• Calhoun Benham (sometimes recorded with rank of Major) VADC. Calhoun Benham was in California before the war, where he served as State Attorney General. Late in 1861 Benham got caught up in his own rendition of the Trent Affair (taken into custody with two other prominent men in Panama while attempting the journey from San Francisco to New York, with intention to join the Confederate Cause. Benham and his companions were released in such a way -- on authority of President Lincoln -- that their "professional reputations suffered no damage."] After Shiloh he became Assistant Inspector General to General Breckinridge; then served as AAG to MGen Cleburne (and was Cleburne's Chief of Staff during Chattanooga.) He returned to California after the war.
  • Major Dudley M. Haydon (often recorded as D.M. Hayden) of Louisville, Kentucky; VADC to Albert Sidney Johnston, he joined the General's staff on September 26th 1861 at Fort Columbus. Following the General's death, he was offered a place on PGT Beauregard's staff... but declined. He accompanied General Johnston's body to New Orleans (and what happened next is subject of a future post.) Major Haydon is Mentioned in Despatches in Beauregard's report on Shiloh (page 390 of OR 10) and on page 405: Colonel Preston's report.

General Johnston's body and escorts arrived in New Orleans about April 9th, and the body was placed "In State" at City Hall (the Governor of Louisiana and General Lovell joined the escort party). Two days later, Albert Sidney Johnston was interred at St. Louis Cemetery (in a vault belonging to the Mayor, John T. Monroe.)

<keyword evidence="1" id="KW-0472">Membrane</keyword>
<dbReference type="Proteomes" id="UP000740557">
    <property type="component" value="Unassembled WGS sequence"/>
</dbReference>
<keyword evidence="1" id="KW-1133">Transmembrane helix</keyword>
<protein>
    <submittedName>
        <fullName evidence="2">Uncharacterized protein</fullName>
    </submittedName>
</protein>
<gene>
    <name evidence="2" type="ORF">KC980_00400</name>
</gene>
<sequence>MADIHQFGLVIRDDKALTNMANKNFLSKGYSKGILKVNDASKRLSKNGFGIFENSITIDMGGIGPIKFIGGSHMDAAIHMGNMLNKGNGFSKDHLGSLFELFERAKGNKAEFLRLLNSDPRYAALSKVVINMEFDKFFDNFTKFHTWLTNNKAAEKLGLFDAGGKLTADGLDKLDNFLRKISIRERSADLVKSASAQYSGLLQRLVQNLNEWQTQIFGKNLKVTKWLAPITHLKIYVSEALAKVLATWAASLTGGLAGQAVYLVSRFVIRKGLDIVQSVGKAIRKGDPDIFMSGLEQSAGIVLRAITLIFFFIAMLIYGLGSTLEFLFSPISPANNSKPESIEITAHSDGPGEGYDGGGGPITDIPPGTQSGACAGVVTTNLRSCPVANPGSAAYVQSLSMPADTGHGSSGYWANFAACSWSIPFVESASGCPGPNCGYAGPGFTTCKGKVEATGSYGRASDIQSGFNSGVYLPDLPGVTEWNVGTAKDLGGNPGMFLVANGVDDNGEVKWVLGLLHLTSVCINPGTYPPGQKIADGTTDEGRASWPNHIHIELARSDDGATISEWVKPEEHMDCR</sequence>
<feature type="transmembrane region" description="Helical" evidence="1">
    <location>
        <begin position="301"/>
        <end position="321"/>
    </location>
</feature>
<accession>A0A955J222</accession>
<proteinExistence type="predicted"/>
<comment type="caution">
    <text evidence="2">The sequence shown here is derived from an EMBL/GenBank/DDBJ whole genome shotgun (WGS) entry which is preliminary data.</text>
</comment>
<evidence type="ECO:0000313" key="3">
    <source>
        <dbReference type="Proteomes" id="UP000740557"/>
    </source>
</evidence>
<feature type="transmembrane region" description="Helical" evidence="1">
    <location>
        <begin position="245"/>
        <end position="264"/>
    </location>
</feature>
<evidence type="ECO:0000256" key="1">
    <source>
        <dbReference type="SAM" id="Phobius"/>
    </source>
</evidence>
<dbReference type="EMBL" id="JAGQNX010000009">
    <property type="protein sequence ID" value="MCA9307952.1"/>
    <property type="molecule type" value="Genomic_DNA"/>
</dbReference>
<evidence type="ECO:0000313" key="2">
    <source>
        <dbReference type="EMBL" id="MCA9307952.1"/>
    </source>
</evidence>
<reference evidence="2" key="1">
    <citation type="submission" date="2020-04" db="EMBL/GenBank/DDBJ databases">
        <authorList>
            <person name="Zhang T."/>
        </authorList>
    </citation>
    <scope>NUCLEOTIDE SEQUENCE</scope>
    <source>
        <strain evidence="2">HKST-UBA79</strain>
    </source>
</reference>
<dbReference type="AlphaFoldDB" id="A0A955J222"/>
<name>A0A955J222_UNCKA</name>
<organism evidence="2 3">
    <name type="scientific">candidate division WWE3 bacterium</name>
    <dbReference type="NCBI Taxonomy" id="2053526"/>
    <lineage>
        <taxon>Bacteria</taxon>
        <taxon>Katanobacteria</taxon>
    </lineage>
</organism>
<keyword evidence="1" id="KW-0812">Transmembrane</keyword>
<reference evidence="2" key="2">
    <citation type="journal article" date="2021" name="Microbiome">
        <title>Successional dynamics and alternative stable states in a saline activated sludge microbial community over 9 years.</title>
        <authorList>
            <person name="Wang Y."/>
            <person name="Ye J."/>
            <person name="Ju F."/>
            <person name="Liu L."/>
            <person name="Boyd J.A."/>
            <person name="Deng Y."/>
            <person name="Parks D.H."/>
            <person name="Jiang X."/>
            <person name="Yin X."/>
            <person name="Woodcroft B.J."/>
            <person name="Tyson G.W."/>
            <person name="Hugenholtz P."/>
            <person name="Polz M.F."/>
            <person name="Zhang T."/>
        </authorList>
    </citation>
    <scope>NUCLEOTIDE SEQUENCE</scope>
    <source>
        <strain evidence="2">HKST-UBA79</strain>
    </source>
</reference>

References:   http://archive.org/stream/lifegenalbert00johnrich#page/n5/mode/2up  Life of General A.S. Johnston

http://archive.org/stream/battleofshilohor00unit#page/40/mode/2up   D.W. Reed Battle of Shiloh page 40.

http://archive.org/stream/cu31924030921096#page/n9/mode/2up  List of Staff officers of the Confederacy

http://www.militarymuseum.org/LosAngelesMountedRifles2.html  California's Los Angeles Mounted Rifles and Johnston's trek

OR 10 (various pages)






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Always more to the story... so here's a bit more about Captain Theodore O'Hara, the poet-soldier. His most famous work is "Bivouac of the Dead," which is recognized as one of the iconic poems of the Civil War. The poem, although a bit morbid, became very popular (on both sides of the conflict) even before the War ended: it appears on many Confederate Memorials in Kentucky; and Montgomery Meigs (who lost a son to the War, and was no fan of the Confederacy) had a verse from O'Hara's poem installed at the entrance to Arlington National Cemetery.

All the best



References:  http://www.cem.va.gov/history/bivouac.asp  Use of O'Hara's poem "Bivouac of the Dead"

http://en.wikipedia.org/wiki/Bivouac_of_the_Dead   wikipedia details of O'Hara's poem


N.B.  O'Hara's poem is also featured on plaques at Shiloh National Cemetery:






Edited by Ozzy